Professionally, Brad has been a teacher and coach at the high school and middle school levels and will be entering his twenty-fifth year in education. This fall he will begin his first year at Montgomery Bell Academy as a United States History teacher. In addition, he has taught African American History, using a curriculum that he personally developed, for seventeen years. Brad has been a head boys track coach for nine years and his teams have won seven state championship titles. In addition, he is a two-time winner of the Tennessee State Track and Field Coach of the Year as awarded by the United States Track and Field and Cross Country Coaches Association.
Brad also served on the Board of Directors at New Hope Academy in Franklin, a Christian classical school dedicated to the ideals of justice for the poor and an intentionally racially diverse student body. He was the Chairman of the Board in 2011-2012. Brad is also one of the founders of The Public in January of 2019. The Public is an organization that exists to engage the citizens of Franklin in the education, advocacy and active work of anti-racism.
Connie Ni Chiu
And Now Collective Co-Founder
Deeply committed to equity and justice, Connie holds race, identity, and healing at the center of her work, engaging trust-building, humility, and humor as a practitioner and facilitator. Moving between Los Angeles, the Bay Area, and New York City, Connie has worked at the intersection of social justice and education for over a decade, including the implementation of the NYC Close to Home Initiative that realigned the youth justice and educational systems, as well as launching DEI strategic plans, programs, and vision as the founding Director of Inclusivity and Equity in a Los Angeles area school.
As a lifelong learner, she graduated with a B.A. from the University of California, Berkeley to the soundtrack of Critical Race Theory and Ethnic Studies, which (as all good music does) shaped the rest of her personal and professional life). She also holds an M.A. from Teachers College, Columbia University on policy work. Connie is a lover of stories and storytelling, and her hobbies include second-hand bookstores, creative writing, public transportation, music that moves, nourishing people through food, and courageous conversations.
Dr. Dena Scott
And Now Collective Co-Founder
Dena Scott is a licensed clinical psychologist driven to listen, serve, and connect. She was called to the mental health field as a young child and considers her career her heart’s work. From a very young age, she observed that wellness could not be tackled without a sociocultural lens. She also held that success as a mental health professional was defined by the quality of connection far more than prestige of degrees. Her career has taken her on a path that looks at the intersectionality of race, socioeconomic status, and mental health for addressing disparities within the health, justice, and educational systems in the Bay Area, New York City, Los Angeles, and Atlanta.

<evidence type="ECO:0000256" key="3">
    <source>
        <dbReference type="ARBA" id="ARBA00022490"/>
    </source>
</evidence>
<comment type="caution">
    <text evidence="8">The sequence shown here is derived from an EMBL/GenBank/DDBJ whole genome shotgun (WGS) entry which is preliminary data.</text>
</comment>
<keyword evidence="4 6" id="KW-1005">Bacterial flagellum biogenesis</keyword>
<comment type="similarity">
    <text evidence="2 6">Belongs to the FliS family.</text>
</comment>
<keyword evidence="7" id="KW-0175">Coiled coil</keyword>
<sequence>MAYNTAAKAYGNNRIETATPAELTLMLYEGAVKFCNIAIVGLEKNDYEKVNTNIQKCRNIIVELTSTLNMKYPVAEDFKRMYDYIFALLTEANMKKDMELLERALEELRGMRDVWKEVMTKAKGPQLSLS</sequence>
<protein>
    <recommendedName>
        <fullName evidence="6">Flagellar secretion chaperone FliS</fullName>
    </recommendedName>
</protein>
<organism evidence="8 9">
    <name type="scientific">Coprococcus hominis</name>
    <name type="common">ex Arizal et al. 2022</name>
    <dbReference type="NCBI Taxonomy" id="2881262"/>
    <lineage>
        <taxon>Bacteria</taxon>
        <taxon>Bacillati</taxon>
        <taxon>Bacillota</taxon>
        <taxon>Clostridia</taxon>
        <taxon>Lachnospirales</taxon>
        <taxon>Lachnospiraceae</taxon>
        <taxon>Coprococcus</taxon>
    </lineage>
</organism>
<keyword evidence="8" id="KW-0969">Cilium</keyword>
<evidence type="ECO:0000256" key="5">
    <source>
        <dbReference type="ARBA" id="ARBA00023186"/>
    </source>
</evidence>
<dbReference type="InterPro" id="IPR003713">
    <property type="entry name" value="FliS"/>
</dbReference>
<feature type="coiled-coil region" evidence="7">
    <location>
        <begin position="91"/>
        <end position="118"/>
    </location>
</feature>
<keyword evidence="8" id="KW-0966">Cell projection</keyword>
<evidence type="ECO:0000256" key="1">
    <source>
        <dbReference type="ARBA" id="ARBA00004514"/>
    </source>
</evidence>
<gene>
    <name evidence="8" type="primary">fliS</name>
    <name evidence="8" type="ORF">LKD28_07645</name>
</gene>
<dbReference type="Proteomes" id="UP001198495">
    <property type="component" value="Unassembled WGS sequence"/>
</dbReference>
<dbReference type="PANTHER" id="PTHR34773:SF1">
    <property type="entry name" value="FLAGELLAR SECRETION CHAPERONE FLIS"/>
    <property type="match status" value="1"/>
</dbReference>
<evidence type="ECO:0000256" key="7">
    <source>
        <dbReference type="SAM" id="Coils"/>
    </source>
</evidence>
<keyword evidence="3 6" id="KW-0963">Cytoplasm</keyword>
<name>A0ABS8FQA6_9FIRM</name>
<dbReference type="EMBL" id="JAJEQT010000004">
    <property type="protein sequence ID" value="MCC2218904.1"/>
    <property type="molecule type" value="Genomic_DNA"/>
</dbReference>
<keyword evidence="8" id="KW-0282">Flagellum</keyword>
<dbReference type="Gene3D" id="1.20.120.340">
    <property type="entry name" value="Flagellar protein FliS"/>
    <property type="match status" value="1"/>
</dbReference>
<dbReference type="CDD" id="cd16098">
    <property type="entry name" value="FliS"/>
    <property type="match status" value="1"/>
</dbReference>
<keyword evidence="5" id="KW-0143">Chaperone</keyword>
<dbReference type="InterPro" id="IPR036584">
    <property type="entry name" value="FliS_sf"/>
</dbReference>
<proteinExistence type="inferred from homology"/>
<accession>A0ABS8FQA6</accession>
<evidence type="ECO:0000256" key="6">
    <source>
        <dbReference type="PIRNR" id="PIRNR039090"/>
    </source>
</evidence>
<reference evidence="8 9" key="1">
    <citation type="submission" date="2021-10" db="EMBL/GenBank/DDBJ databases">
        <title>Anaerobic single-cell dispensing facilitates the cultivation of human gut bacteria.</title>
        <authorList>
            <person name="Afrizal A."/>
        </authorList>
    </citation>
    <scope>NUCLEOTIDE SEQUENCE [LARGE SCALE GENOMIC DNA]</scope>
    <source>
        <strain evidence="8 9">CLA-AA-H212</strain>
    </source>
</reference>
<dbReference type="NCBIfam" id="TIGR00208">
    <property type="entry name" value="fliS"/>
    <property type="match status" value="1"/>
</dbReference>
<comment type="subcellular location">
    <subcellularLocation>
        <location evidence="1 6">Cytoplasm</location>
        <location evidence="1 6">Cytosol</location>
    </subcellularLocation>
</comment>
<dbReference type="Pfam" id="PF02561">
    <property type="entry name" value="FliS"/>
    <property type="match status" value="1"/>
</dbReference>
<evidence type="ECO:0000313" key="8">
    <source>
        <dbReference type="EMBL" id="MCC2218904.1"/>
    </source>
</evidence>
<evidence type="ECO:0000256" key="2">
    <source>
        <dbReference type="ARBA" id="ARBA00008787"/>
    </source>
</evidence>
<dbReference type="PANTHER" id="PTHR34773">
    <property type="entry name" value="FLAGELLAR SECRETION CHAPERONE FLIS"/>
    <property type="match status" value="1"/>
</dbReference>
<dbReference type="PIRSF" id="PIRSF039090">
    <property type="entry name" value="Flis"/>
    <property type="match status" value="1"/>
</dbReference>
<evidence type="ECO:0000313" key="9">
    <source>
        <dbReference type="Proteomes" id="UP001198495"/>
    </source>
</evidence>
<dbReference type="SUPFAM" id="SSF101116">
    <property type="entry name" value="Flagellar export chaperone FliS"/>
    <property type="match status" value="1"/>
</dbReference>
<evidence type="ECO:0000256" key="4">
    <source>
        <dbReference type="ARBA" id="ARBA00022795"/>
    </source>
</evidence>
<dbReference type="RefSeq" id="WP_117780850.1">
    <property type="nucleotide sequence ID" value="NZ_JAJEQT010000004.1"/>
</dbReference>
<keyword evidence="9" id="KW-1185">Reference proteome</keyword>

Dena’s passion for working with others, leadership, and program development has continued to push her into professional spaces that work towards advancing systems. In addition to establishing a private practice, Dena works as a mental health professional at an Atlanta area school, and is an associate facilitator for The Institute for Social Emotional Learning. When she is not engaging in her heart’s work, she can be found listening to anything neosoul, connecting with loved ones, reading an intriguing article, or painting another colorful canvas for her walls. .
Friday, June 25, 2021
4:00 - 6:00pm Registration at Ensworth (7401 Highway 100)
6:00 - 6:45pm Dinner
6:45 - 7:30pm Welcome and Student Performances
7:30 - 8:15pm Opening Session
8:15 - 10:00pm Social on the Lawn
Saturday, June 26, 2021
8:30 - 9:20am Arrival and Breakfast
9:30 - 10:00am Introduction to the day
10:00 - 10:50am Plenary Session Speaker: Thomas Robinson
11:00 - 11:50am Students: Rotation #1
Faculty: "Healing and Justice" with Connie Chiu
and Dr. Dena Scott (And Now Collective)
11:55 - 12:45pm Students: Rotation #2
Faculty: "Hire up!" with Tawambi Settles
12:50 -1:45pm Lunch
1:50 - 2:40pm Students: Rotation #3
Faculty: "Affinity and Community" with
2:45 - 3:35pm Students: Rotation #4
Faculty: "A Critical Look at Critical Race
Theory" with Dr. Frederick Gooding
3:40 - 4:50pm Students: Rec Time
3:45 - 4:30pm Faculty: "Follow the Sound of my Voice" with
4:30 - 5:00pm Faculty: Networking and Small Groups
5:00 - 5:50pm Dinner
6:00pm End of Faculty Conference for non-chaperones
6:00 - 6:50pm Students: Rotation #5
7:15 - 10:00 pm Tearing Down the Walls! Party and activities
Sunday, June 27, 2021
8:00 - 9:00am Arrival and Breakfast
9:00 - 10:00am Student Talent Show
10:00 - 11:00am School Meetings
11:00 - 11:20am Closing Remarks
11:20 - 12:00pm Lunch and Departure